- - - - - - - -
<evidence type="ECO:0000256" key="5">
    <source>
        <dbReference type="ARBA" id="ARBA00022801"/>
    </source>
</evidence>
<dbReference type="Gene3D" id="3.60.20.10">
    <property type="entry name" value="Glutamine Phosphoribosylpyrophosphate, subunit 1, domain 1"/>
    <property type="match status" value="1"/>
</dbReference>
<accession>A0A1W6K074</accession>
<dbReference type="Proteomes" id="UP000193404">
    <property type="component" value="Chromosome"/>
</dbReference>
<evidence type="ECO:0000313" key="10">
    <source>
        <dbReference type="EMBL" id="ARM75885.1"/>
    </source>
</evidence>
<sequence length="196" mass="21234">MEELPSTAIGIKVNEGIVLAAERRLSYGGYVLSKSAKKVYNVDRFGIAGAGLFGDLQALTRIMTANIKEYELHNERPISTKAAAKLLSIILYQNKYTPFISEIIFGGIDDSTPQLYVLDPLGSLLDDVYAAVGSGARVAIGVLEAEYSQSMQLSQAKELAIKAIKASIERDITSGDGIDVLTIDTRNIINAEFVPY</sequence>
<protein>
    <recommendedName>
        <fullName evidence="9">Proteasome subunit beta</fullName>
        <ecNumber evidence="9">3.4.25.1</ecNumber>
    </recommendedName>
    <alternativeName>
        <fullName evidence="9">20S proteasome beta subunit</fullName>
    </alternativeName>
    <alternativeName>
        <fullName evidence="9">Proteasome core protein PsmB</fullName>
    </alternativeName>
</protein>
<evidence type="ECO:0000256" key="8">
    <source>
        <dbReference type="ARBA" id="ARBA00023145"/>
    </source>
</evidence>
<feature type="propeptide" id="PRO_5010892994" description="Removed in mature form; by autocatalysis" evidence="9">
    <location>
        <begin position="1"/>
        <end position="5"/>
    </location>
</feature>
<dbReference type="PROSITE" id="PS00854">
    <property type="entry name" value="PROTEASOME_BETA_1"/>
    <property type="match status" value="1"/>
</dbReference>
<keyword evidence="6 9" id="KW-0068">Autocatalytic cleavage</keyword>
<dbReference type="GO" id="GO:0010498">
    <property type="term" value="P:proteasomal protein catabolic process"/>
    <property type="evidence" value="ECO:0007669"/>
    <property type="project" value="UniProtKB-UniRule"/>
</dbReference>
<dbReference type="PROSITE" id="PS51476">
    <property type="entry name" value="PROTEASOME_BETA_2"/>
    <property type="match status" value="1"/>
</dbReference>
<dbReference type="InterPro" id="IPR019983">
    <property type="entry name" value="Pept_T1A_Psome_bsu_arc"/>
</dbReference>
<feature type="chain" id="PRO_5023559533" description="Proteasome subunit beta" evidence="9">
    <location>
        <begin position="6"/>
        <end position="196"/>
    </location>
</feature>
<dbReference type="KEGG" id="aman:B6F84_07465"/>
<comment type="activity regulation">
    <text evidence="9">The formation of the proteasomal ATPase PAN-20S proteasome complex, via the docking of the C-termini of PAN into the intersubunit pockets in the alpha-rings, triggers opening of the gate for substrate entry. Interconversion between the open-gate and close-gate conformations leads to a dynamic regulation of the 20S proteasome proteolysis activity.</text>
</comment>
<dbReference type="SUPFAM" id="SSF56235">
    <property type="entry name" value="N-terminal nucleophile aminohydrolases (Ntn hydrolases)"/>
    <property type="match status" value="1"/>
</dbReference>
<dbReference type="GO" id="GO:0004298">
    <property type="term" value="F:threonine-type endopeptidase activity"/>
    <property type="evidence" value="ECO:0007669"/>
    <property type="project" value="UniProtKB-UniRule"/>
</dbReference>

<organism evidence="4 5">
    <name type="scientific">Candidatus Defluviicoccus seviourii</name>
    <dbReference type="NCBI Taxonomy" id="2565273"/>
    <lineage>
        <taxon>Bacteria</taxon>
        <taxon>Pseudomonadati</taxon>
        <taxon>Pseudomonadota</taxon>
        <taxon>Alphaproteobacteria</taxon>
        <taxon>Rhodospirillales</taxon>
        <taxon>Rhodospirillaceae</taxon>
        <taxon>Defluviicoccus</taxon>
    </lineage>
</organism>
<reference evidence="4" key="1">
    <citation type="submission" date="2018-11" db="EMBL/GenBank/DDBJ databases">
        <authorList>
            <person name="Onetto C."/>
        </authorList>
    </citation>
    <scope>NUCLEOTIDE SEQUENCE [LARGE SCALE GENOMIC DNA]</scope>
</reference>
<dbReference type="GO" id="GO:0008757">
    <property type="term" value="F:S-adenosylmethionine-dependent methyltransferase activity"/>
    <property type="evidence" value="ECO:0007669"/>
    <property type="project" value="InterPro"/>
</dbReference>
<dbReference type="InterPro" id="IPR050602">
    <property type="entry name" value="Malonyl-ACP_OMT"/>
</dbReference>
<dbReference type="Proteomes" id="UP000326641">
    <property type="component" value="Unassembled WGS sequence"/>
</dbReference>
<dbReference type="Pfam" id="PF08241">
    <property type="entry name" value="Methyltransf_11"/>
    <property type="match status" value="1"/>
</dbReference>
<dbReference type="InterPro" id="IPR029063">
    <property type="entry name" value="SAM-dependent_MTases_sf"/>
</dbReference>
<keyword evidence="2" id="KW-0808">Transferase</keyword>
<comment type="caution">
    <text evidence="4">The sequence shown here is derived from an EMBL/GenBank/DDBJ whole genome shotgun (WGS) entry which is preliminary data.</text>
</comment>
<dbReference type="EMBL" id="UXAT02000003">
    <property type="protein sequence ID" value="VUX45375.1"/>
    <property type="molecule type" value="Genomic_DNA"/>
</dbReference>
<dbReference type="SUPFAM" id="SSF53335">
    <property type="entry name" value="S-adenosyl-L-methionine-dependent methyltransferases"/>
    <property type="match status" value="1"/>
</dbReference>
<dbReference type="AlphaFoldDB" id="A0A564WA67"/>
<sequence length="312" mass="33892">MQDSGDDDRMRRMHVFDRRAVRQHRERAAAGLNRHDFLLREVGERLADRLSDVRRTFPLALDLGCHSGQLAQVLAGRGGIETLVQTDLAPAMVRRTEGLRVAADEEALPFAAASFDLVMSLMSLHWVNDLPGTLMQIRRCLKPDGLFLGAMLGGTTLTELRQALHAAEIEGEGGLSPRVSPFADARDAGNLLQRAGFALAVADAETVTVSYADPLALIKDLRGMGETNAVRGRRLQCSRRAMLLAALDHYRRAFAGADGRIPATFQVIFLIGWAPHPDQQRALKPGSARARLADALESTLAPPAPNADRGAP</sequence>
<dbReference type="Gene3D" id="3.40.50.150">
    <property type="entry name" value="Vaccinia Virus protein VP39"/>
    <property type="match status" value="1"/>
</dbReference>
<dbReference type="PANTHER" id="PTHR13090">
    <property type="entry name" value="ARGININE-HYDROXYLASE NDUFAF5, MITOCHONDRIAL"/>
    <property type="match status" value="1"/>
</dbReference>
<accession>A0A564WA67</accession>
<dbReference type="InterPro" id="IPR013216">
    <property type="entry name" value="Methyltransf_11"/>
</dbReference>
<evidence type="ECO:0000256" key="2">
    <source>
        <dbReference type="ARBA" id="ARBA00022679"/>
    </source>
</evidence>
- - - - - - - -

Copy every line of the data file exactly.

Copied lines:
<evidence type="ECO:0000256" key="5">
    <source>
        <dbReference type="ARBA" id="ARBA00022801"/>
    </source>
</evidence>
<dbReference type="Gene3D" id="3.60.20.10">
    <property type="entry name" value="Glutamine Phosphoribosylpyrophosphate, subunit 1, domain 1"/>
    <property type="match status" value="1"/>
</dbReference>
<accession>A0A1W6K074</accession>
<dbReference type="Proteomes" id="UP000193404">
    <property type="component" value="Chromosome"/>
</dbReference>
<evidence type="ECO:0000313" key="10">
    <source>
        <dbReference type="EMBL" id="ARM75885.1"/>
    </source>
</evidence>
<sequence length="196" mass="21234">MEELPSTAIGIKVNEGIVLAAERRLSYGGYVLSKSAKKVYNVDRFGIAGAGLFGDLQALTRIMTANIKEYELHNERPISTKAAAKLLSIILYQNKYTPFISEIIFGGIDDSTPQLYVLDPLGSLLDDVYAAVGSGARVAIGVLEAEYSQSMQLSQAKELAIKAIKASIERDITSGDGIDVLTIDTRNIINAEFVPY</sequence>
<protein>
    <recommendedName>
        <fullName evidence="9">Proteasome subunit beta</fullName>
        <ecNumber evidence="9">3.4.25.1</ecNumber>
    </recommendedName>
    <alternativeName>
        <fullName evidence="9">20S proteasome beta subunit</fullName>
    </alternativeName>
    <alternativeName>
        <fullName evidence="9">Proteasome core protein PsmB</fullName>
    </alternativeName>
</protein>
<evidence type="ECO:0000256" key="8">
    <source>
        <dbReference type="ARBA" id="ARBA00023145"/>
    </source>
</evidence>
<feature type="propeptide" id="PRO_5010892994" description="Removed in mature form; by autocatalysis" evidence="9">
    <location>
        <begin position="1"/>
        <end position="5"/>
    </location>
</feature>
<dbReference type="PROSITE" id="PS00854">
    <property type="entry name" value="PROTEASOME_BETA_1"/>
    <property type="match status" value="1"/>
</dbReference>
<keyword evidence="6 9" id="KW-0068">Autocatalytic cleavage</keyword>
<dbReference type="GO" id="GO:0010498">
    <property type="term" value="P:proteasomal protein catabolic process"/>
    <property type="evidence" value="ECO:0007669"/>
    <property type="project" value="UniProtKB-UniRule"/>
</dbReference>
<dbReference type="PROSITE" id="PS51476">
    <property type="entry name" value="PROTEASOME_BETA_2"/>
    <property type="match status" value="1"/>
</dbReference>
<dbReference type="InterPro" id="IPR019983">
    <property type="entry name" value="Pept_T1A_Psome_bsu_arc"/>
</dbReference>
<feature type="chain" id="PRO_5023559533" description="Proteasome subunit beta" evidence="9">
    <location>
        <begin position="6"/>
        <end position="196"/>
    </location>
</feature>
<dbReference type="KEGG" id="aman:B6F84_07465"/>
<comment type="activity regulation">
    <text evidence="9">The formation of the proteasomal ATPase PAN-20S proteasome complex, via the docking of the C-termini of PAN into the intersubunit pockets in the alpha-rings, triggers opening of the gate for substrate entry. Interconversion between the open-gate and close-gate conformations leads to a dynamic regulation of the 20S proteasome proteolysis activity.</text>
</comment>
<dbReference type="SUPFAM" id="SSF56235">
    <property type="entry name" value="N-terminal nucleophile aminohydrolases (Ntn hydrolases)"/>
    <property type="match status" value="1"/>
</dbReference>
<dbReference type="GO" id="GO:0004298">
    <property type="term" value="F:threonine-type endopeptidase activity"/>
    <property type="evidence" value="ECO:0007669"/>
    <property type="project" value="UniProtKB-UniRule"/>
</dbReference>

<organism evidence="4 5">
    <name type="scientific">Candidatus Defluviicoccus seviourii</name>
    <dbReference type="NCBI Taxonomy" id="2565273"/>
    <lineage>
        <taxon>Bacteria</taxon>
        <taxon>Pseudomonadati</taxon>
        <taxon>Pseudomonadota</taxon>
        <taxon>Alphaproteobacteria</taxon>
        <taxon>Rhodospirillales</taxon>
        <taxon>Rhodospirillaceae</taxon>
        <taxon>Defluviicoccus</taxon>
    </lineage>
</organism>
<reference evidence="4" key="1">
    <citation type="submission" date="2018-11" db="EMBL/GenBank/DDBJ databases">
        <authorList>
            <person name="Onetto C."/>
        </authorList>
    </citation>
    <scope>NUCLEOTIDE SEQUENCE [LARGE SCALE GENOMIC DNA]</scope>
</reference>
<dbReference type="GO" id="GO:0008757">
    <property type="term" value="F:S-adenosylmethionine-dependent methyltransferase activity"/>
    <property type="evidence" value="ECO:0007669"/>
    <property type="project" value="InterPro"/>
</dbReference>
<dbReference type="InterPro" id="IPR050602">
    <property type="entry name" value="Malonyl-ACP_OMT"/>
</dbReference>
<dbReference type="Proteomes" id="UP000326641">
    <property type="component" value="Unassembled WGS sequence"/>
</dbReference>
<dbReference type="Pfam" id="PF08241">
    <property type="entry name" value="Methyltransf_11"/>
    <property type="match status" value="1"/>
</dbReference>
<dbReference type="InterPro" id="IPR029063">
    <property type="entry name" value="SAM-dependent_MTases_sf"/>
</dbReference>
<keyword evidence="2" id="KW-0808">Transferase</keyword>
<comment type="caution">
    <text evidence="4">The sequence shown here is derived from an EMBL/GenBank/DDBJ whole genome shotgun (WGS) entry which is preliminary data.</text>
</comment>
<dbReference type="EMBL" id="UXAT02000003">
    <property type="protein sequence ID" value="VUX45375.1"/>
    <property type="molecule type" value="Genomic_DNA"/>
</dbReference>
<dbReference type="SUPFAM" id="SSF53335">
    <property type="entry name" value="S-adenosyl-L-methionine-dependent methyltransferases"/>
    <property type="match status" value="1"/>
</dbReference>
<dbReference type="AlphaFoldDB" id="A0A564WA67"/>
<sequence length="312" mass="33892">MQDSGDDDRMRRMHVFDRRAVRQHRERAAAGLNRHDFLLREVGERLADRLSDVRRTFPLALDLGCHSGQLAQVLAGRGGIETLVQTDLAPAMVRRTEGLRVAADEEALPFAAASFDLVMSLMSLHWVNDLPGTLMQIRRCLKPDGLFLGAMLGGTTLTELRQALHAAEIEGEGGLSPRVSPFADARDAGNLLQRAGFALAVADAETVTVSYADPLALIKDLRGMGETNAVRGRRLQCSRRAMLLAALDHYRRAFAGADGRIPATFQVIFLIGWAPHPDQQRALKPGSARARLADALESTLAPPAPNADRGAP</sequence>
<dbReference type="Gene3D" id="3.40.50.150">
    <property type="entry name" value="Vaccinia Virus protein VP39"/>
    <property type="match status" value="1"/>
</dbReference>
<dbReference type="PANTHER" id="PTHR13090">
    <property type="entry name" value="ARGININE-HYDROXYLASE NDUFAF5, MITOCHONDRIAL"/>
    <property type="match status" value="1"/>
</dbReference>
<accession>A0A564WA67</accession>
<dbReference type="InterPro" id="IPR013216">
    <property type="entry name" value="Methyltransf_11"/>
</dbReference>
<evidence type="ECO:0000256" key="2">
    <source>
        <dbReference type="ARBA" id="ARBA00022679"/>
    </source>
</evidence>